I know what are layers, but why you call them "OOP layers"? Other things?
Turbonate 12-Feb-13 0:04am
ok, I call them OOP Layers because they're listed in section 4.29 and 4.30 in the link titled: "Introduction to Object Oriented Programming Concepts (OOP) and More".

I'm trying to figure out how to separate my business layer from the forms layer (from an architectural standpoint) without relying on the user interface layer to start the application. I know what will work, but I'm more interested in the correct way to do this because procedural code "works", but it's a mess to work with.

I use the phrase administration because that's what I can think to call my application start-up sequence. I have to initialize all of my objects somehow, it just seems wrong to do that from a form.
OK. I see. You know, this is the issue: if you learn something choose good articles. I don't think any of the two articles you references are really useful. But even if they are useful to some extent... why anyone should consider then to answer you?
If you asked about something you want to achieve, it would make some sense...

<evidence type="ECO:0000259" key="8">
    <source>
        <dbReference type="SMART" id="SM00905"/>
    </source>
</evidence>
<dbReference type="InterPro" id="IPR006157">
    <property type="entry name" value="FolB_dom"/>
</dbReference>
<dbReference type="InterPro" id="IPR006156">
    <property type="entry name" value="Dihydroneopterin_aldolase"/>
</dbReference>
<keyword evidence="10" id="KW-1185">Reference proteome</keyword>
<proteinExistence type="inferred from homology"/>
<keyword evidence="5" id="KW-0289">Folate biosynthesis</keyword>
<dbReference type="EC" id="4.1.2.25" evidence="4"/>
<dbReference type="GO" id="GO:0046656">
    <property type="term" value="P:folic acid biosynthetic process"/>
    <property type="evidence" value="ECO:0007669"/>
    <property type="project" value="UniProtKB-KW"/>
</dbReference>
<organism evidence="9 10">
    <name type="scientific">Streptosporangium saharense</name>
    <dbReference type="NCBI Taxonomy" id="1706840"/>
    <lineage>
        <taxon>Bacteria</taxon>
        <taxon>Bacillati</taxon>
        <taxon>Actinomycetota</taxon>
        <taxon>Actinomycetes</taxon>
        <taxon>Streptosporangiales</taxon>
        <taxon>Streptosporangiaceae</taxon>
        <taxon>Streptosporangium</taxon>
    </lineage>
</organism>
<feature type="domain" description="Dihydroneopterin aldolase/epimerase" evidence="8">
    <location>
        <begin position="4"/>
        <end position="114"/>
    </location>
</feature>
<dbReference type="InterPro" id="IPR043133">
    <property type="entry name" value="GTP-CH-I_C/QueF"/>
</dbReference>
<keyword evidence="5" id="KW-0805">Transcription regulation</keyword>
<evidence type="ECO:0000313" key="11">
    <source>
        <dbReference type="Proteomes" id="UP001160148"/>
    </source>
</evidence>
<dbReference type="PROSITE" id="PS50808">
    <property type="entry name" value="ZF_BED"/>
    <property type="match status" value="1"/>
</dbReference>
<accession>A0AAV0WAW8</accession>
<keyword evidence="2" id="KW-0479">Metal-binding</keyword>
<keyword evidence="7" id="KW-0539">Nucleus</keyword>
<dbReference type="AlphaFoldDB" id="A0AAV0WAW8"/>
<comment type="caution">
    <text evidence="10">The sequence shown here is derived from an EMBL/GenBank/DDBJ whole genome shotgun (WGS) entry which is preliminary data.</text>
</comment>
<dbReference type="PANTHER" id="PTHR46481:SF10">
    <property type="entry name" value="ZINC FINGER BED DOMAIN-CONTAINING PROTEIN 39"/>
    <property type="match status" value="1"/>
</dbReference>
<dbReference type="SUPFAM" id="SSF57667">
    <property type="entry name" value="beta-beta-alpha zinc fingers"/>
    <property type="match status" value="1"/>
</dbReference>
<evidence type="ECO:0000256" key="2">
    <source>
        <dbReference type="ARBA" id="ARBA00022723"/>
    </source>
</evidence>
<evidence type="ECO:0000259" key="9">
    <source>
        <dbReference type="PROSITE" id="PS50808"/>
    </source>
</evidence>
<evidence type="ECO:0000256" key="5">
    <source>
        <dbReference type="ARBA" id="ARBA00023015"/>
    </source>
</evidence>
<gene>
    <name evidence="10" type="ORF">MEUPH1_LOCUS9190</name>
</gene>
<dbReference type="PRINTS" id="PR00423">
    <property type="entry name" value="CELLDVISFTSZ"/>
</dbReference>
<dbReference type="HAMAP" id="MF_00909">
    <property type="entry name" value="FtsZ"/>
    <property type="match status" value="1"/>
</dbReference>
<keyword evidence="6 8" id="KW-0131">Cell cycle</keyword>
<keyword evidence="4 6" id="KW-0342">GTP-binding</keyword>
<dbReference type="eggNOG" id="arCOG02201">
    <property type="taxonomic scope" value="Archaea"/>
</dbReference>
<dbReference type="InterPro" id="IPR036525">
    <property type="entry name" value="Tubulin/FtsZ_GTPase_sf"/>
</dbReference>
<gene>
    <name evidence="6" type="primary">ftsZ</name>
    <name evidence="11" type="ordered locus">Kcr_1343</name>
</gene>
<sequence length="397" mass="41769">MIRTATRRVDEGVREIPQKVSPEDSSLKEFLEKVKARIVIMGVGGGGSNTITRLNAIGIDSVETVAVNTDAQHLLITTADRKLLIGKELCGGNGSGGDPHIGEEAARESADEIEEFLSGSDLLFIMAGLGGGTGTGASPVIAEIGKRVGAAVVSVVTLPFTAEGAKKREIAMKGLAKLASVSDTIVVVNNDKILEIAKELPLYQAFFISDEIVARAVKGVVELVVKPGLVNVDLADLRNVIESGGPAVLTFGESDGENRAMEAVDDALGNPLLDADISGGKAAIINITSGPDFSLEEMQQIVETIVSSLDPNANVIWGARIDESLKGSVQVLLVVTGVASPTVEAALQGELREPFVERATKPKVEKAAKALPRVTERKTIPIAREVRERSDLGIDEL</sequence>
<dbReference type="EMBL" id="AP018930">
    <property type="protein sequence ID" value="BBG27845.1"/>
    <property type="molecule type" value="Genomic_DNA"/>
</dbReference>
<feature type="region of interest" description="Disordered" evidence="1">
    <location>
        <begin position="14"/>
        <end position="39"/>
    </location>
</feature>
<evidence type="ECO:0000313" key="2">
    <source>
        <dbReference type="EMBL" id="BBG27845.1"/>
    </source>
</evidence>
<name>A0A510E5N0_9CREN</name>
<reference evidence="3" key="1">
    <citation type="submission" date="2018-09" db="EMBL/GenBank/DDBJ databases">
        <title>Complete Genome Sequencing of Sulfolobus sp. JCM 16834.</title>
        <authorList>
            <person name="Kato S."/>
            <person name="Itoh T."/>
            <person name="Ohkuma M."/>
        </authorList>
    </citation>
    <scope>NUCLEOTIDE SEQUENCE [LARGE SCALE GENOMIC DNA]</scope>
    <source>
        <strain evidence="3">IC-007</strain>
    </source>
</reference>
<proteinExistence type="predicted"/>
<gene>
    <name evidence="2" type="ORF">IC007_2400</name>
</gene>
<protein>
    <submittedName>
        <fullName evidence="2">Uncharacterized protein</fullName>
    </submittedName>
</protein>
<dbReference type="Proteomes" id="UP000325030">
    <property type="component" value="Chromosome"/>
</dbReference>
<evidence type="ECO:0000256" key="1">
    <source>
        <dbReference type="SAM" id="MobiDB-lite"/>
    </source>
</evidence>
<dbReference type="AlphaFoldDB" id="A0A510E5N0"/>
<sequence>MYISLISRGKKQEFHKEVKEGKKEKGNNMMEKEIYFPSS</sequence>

There is nothing special about the handler of the Load event. This is pretty much "artificial" event; usually you can simply add your code to the constructor (to give you a hint). It is not directly related to layered architecture...

I see. This article is too shallow to consider it seriously. Read on major design patterns in, say, Wikipedia, and you will see how layers work. MVC, MVP, MVA and MVVM.
Turbonate 12-Feb-13 0:13am
oh, the hint led me on. I can use the "handles mainform.load" event wherever I want to. I'm not tied to using the event in the form class.

Turbonate 12-Feb-13 0:15am
Thank you for the references. I'll do some more digging in that area.
Turbonate 12-Feb-13 0:17am
and on the articles I posted, I ASSumed that posting what I've looked at will help frame the question. No sure that it helped in this case.
You may or may not use it. I, for example, never use it, by some reasons. I define some Setup method, call it from the constructor at the very end, and create one more partial form declaration in separate file where I implement everything. It helps me to stay isolated from designer, which, by they way, should be used minimally, especially in big applications. I don't want to press on you with my methods, but it just to give you the idea...